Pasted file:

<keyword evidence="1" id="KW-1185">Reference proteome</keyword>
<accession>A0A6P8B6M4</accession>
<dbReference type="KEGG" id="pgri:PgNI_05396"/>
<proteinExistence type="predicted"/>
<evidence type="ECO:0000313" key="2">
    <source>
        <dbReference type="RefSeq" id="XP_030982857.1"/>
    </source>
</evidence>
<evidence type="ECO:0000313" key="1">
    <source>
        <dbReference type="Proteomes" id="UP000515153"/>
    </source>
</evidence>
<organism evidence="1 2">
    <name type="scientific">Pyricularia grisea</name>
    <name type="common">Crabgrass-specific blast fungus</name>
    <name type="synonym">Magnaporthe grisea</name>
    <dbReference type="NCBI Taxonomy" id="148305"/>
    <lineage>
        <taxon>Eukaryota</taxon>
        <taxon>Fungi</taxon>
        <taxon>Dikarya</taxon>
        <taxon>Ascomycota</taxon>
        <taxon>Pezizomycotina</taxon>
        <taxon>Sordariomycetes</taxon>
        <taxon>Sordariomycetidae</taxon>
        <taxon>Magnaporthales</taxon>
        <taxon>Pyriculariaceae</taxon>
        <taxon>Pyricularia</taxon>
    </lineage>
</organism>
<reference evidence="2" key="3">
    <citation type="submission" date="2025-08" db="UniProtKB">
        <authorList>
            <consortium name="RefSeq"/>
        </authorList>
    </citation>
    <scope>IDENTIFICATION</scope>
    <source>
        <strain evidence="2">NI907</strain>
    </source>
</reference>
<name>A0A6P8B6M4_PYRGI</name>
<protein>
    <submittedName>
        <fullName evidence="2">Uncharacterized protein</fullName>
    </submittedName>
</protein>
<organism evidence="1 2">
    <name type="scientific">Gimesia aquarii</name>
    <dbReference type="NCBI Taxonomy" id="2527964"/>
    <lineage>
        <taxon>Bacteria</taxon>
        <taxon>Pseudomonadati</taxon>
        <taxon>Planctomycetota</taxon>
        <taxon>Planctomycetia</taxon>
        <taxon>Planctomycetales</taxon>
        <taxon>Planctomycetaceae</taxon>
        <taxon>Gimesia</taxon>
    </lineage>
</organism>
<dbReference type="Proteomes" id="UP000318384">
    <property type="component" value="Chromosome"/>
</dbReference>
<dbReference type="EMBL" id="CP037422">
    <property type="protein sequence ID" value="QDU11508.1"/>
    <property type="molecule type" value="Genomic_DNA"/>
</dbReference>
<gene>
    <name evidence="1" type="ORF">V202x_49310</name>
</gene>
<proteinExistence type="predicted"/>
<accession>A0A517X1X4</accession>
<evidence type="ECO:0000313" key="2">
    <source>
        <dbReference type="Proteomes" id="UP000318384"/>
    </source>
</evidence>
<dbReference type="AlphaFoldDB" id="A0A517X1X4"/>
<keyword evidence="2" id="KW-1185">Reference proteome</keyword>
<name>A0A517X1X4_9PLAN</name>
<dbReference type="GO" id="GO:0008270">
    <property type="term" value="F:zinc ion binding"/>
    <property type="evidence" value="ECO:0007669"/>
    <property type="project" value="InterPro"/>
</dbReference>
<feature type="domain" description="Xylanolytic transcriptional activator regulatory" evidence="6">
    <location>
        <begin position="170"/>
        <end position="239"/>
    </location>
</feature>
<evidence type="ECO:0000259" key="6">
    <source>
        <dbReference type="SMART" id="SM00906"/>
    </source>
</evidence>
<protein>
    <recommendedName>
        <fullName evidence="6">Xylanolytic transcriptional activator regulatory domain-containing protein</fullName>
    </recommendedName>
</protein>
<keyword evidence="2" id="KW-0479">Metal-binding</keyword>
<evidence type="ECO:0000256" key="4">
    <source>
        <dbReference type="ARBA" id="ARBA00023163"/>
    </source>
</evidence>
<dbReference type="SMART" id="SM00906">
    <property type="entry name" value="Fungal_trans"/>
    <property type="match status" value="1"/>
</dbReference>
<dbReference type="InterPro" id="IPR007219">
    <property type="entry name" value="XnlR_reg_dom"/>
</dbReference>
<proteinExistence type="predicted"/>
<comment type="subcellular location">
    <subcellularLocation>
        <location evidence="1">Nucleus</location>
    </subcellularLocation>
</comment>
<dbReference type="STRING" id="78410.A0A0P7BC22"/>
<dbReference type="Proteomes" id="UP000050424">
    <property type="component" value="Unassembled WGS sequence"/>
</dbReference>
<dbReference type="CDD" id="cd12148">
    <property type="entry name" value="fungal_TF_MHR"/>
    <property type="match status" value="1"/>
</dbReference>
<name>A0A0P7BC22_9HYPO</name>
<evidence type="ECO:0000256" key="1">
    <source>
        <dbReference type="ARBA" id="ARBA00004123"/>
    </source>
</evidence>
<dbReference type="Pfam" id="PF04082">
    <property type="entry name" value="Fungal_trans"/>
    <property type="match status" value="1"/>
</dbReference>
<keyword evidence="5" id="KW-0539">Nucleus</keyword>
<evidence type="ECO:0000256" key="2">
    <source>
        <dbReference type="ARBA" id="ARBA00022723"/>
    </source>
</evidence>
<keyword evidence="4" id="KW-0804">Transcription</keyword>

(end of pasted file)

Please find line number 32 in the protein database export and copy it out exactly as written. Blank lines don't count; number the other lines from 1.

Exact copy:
</organism>